The race for the US presidency kicked off in earnest with the Iowa caucus on January 15, 2024. Over 110,000 Republican voters braved the frigid weather and dangerous driving conditions to vote for the candidate they believed was most qualified to run for president in the November elections.
Former President Donald Trump secured a resounding win with 51 percent of the votes. Florida Governor Ron DeSantis came in a distant second with 21 percent. Former United Nations Ambassador Nikki Haley was third with 19 percent, followed by businessman Vivek Ramaswamy at 8 percent.
Iowa Democrats also held a caucus on the same day. However, they asked voters to choose their candidate by a mail-in ballot. The results will be revealed on "Super Tuesday." Scheduled for March 5, 2024, it is the day when the greatest number of states hold their primaries and caucuses. But since President Joe Biden and Vice President Kamala Harris are running again, the outcome of the Iowa caucus will not impact the presidential race.
What is a caucus?
In most US states, residents vote at conveniently situated locations. However, in Iowa and a handful of other states like Nebraska, Wyoming, and North Dakota, voters must attend a caucus. The term refers to a meeting of members from a particular party to select candidates or decide policy.
On Monday, Republicans held over 1,600 such gatherings in various Iowa churches, town halls, and schools. Each meeting began with the candidate or a representative giving a short speech to convince undecided voters. Members were then asked to vote for their favorite candidate. The outcome of each caucus was added, and the winner was announced shortly after.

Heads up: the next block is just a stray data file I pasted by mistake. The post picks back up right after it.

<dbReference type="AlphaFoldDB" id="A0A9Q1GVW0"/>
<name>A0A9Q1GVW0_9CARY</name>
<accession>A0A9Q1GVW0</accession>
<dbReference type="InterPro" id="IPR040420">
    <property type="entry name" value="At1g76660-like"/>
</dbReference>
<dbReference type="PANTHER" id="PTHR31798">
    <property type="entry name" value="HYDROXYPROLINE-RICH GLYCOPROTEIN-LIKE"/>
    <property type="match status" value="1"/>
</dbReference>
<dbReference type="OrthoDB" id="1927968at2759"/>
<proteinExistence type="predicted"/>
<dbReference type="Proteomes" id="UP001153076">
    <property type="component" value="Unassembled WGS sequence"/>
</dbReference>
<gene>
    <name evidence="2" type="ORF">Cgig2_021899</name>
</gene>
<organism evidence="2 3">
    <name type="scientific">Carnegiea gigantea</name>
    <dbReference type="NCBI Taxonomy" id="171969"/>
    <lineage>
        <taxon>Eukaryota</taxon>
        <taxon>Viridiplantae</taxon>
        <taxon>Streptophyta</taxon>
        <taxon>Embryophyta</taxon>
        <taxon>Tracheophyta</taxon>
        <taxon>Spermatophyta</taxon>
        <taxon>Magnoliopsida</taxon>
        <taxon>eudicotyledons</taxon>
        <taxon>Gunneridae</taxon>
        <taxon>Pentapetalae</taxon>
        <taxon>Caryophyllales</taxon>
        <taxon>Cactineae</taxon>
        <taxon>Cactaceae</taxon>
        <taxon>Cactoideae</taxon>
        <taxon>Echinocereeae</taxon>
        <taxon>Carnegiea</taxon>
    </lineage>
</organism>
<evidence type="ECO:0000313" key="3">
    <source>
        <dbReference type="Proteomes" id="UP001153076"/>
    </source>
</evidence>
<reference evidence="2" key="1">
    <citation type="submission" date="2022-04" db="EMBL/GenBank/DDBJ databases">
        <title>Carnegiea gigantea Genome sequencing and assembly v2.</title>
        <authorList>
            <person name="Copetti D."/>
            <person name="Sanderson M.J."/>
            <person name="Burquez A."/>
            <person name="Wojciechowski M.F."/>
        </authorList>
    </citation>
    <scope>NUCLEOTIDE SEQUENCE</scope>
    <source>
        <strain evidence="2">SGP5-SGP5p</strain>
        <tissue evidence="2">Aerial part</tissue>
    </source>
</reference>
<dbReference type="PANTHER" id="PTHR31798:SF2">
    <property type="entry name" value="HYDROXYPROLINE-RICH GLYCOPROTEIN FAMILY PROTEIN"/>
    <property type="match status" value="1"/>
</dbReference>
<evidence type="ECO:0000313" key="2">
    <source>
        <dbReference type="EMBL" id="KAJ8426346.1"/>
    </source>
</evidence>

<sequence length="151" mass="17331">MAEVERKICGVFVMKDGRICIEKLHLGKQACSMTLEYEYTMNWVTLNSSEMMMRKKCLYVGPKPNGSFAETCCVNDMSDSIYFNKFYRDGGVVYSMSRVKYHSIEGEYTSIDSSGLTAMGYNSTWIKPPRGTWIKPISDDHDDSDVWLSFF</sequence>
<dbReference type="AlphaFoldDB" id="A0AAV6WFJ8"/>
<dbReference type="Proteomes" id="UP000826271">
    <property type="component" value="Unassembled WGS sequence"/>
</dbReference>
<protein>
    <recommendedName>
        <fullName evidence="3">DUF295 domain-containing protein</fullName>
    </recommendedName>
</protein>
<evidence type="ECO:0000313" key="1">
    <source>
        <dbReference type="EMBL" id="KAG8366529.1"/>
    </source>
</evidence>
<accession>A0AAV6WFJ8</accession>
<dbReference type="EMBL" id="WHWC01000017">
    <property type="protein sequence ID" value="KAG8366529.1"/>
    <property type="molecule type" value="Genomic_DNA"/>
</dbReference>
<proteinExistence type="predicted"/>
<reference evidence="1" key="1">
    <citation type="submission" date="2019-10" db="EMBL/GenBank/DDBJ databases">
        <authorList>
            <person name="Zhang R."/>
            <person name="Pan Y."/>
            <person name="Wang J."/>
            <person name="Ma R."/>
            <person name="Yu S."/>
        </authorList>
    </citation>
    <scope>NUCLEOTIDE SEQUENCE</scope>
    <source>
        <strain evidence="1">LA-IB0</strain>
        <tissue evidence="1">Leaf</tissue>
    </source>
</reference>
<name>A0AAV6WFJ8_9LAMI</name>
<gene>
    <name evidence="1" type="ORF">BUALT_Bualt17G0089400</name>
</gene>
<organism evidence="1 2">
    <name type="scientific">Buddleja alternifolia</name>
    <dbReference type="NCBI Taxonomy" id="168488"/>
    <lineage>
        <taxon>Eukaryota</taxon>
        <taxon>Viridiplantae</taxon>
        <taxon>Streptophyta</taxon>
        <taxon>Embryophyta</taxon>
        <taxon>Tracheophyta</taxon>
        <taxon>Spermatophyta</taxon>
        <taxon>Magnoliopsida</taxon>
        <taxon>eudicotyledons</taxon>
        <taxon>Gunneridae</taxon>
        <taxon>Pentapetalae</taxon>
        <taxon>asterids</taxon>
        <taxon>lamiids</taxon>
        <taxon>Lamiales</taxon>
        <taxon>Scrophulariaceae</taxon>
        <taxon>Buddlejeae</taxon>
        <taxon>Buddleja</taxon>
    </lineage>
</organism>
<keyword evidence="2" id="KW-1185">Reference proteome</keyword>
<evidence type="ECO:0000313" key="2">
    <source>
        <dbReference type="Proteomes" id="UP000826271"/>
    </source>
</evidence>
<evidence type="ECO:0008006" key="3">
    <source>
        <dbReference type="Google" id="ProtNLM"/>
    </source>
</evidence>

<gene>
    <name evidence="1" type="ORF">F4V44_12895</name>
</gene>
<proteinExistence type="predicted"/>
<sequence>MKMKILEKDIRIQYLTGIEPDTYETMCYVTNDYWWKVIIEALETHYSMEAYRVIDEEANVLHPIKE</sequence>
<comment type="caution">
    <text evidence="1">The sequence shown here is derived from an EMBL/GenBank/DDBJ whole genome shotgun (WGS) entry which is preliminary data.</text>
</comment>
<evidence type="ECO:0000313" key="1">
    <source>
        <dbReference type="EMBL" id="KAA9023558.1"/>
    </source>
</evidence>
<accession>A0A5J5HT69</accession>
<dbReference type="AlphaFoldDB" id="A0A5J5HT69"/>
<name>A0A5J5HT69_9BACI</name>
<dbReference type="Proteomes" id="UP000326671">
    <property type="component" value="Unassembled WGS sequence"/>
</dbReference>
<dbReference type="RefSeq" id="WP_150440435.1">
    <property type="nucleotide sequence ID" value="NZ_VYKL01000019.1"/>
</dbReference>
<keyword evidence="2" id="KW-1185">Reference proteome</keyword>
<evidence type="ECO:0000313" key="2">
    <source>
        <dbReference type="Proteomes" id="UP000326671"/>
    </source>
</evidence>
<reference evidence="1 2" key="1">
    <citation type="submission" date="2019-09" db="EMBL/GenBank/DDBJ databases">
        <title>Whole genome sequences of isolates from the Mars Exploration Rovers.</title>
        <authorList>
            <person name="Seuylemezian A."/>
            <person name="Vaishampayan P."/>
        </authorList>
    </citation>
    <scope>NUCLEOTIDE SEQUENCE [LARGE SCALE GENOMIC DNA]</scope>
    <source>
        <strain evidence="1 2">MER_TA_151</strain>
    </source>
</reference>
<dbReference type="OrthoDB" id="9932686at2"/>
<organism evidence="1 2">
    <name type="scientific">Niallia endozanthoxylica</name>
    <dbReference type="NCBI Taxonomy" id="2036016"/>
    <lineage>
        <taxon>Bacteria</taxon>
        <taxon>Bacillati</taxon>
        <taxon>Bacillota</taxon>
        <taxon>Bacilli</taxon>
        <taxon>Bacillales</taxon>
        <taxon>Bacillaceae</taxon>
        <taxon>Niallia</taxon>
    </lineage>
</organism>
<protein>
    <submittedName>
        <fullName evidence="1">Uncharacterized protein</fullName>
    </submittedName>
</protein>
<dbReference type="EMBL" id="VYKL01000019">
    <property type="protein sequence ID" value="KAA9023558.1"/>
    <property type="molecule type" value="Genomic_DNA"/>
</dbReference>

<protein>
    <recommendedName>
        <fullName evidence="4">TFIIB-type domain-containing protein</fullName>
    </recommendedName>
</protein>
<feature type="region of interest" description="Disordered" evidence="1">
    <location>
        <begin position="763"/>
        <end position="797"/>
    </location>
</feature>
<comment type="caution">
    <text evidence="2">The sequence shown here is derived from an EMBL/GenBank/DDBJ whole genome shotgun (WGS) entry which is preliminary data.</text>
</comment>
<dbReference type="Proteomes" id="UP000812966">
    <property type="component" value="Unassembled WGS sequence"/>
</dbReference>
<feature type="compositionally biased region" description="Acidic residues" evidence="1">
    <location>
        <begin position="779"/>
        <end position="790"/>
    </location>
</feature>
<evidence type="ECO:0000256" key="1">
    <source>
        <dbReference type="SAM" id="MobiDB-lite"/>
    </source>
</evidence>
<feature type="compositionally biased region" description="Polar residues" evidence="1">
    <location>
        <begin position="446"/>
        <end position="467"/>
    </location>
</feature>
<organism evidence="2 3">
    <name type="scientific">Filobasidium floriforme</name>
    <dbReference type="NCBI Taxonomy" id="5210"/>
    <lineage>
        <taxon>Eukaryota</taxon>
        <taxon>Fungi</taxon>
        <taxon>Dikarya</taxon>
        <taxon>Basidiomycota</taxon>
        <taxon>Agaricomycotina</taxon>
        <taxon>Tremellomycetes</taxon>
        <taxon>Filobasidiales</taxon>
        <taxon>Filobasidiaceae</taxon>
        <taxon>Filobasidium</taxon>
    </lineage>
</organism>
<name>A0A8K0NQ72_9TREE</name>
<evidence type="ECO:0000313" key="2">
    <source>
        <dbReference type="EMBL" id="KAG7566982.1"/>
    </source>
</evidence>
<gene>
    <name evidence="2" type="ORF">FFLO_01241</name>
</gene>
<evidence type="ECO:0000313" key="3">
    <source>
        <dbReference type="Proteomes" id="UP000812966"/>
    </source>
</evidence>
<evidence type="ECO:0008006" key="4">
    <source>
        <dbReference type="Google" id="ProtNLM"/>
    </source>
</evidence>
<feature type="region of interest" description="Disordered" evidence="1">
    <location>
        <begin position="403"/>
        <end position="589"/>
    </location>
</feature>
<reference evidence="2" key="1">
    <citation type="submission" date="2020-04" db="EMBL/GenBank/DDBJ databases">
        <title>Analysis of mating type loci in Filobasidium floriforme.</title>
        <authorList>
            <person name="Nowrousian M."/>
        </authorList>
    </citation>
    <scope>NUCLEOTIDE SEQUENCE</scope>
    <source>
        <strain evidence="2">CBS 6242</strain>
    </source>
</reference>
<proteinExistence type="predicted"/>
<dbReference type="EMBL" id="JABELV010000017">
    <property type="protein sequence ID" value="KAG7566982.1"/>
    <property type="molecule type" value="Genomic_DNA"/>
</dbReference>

Why is the Iowa caucus important?
Winning the Iowa caucus does not bring the candidate any closer to being the official presidential nominee for their party. Delegates, representing voters in each state, will make that decision this summer at the Republican and Democratic National Conventions.
However, a win or loss in Iowa can make or break the aspirations of a presidential hopeful. Experts believe this is partly because the Iowa caucus is the first real indication of a candidate's popularity. Failure to do well in Iowa and the New Hampshire primary elections, scheduled for January 23, 2024, often causes them to lose the support of their financial backers. Additionally, the extra press and media coverage gives winners the opportunity to sway the opinion of undecided voters.
But the biggest impact of the Iowa caucus is that it helps reduce the number of candidates. Those who do poorly here usually withdraw and endorse another candidate. That certainly was the case on Monday. Shortly after the results were announced, Ramaswamy suspended his bid for the Republican nomination. He asked his supporters to vote for Mr. Trump.
Do Iowa winners always clinch their party's nomination?
Iowa has a mixed record for choosing the final nominee for each party. Since the state held its first caucus in 1972, only three of the eight Republican candidates to win the caucuses have also garnered the nomination. Democratic winners have had more success. They have been selected as the presidential nominees in seven of the 11 competitive elections.
Resources: CNN.com, NPR.org, Wikipedia.org, Al Jazeera.com